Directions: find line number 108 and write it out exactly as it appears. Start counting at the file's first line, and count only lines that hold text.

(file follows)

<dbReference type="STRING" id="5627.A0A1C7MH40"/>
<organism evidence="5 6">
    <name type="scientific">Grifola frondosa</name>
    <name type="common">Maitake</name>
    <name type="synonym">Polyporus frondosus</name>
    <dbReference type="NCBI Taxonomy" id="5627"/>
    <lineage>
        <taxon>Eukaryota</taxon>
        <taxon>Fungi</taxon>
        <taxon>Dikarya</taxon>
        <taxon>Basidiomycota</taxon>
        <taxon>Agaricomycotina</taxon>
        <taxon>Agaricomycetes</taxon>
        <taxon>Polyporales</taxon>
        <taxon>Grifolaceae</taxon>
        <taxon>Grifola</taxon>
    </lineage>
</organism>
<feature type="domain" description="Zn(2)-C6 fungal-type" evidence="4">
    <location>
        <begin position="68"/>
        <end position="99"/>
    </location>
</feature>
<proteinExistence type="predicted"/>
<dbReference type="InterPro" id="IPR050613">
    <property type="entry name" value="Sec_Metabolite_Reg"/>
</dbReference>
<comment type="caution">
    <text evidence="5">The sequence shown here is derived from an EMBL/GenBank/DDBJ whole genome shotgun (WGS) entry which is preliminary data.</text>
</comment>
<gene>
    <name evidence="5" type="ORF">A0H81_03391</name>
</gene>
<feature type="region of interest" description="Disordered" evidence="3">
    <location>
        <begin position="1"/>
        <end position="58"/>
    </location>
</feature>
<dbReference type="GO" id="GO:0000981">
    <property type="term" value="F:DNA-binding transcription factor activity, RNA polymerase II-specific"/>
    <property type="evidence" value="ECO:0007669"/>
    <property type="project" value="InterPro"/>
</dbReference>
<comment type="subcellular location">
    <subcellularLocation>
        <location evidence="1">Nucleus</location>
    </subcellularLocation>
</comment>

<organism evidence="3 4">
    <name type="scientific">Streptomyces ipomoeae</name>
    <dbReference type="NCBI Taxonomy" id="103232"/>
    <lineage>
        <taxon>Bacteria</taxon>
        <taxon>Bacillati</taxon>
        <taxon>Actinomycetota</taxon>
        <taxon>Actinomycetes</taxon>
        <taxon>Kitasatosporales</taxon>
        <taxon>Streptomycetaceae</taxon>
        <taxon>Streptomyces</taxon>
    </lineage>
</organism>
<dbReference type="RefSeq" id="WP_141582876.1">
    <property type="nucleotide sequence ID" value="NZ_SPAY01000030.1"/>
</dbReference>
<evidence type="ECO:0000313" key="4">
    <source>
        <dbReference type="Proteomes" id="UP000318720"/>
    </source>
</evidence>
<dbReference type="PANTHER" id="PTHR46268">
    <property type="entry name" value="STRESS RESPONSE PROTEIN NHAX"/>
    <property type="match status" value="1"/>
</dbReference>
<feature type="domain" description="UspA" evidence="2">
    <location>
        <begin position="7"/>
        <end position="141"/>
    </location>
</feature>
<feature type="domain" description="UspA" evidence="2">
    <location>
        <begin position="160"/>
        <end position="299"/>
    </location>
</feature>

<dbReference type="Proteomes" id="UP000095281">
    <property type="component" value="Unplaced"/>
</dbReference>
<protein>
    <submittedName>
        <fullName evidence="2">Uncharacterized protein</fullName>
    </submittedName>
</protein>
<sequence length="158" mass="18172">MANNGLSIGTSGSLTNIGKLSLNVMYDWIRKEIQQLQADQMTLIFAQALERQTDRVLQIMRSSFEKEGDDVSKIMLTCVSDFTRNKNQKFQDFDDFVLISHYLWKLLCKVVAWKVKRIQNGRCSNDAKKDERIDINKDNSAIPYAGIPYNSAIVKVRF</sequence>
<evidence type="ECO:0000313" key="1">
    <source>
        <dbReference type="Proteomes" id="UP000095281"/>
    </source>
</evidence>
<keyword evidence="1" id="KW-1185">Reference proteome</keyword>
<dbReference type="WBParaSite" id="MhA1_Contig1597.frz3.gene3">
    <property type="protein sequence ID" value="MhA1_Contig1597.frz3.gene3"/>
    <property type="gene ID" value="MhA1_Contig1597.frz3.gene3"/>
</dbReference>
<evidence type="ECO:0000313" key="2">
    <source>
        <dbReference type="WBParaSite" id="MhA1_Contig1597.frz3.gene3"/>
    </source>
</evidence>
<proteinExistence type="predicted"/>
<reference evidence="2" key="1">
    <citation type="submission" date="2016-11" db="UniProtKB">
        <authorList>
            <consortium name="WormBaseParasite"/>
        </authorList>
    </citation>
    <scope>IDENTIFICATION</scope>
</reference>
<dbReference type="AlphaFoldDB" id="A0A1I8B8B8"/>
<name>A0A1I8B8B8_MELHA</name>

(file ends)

    <source>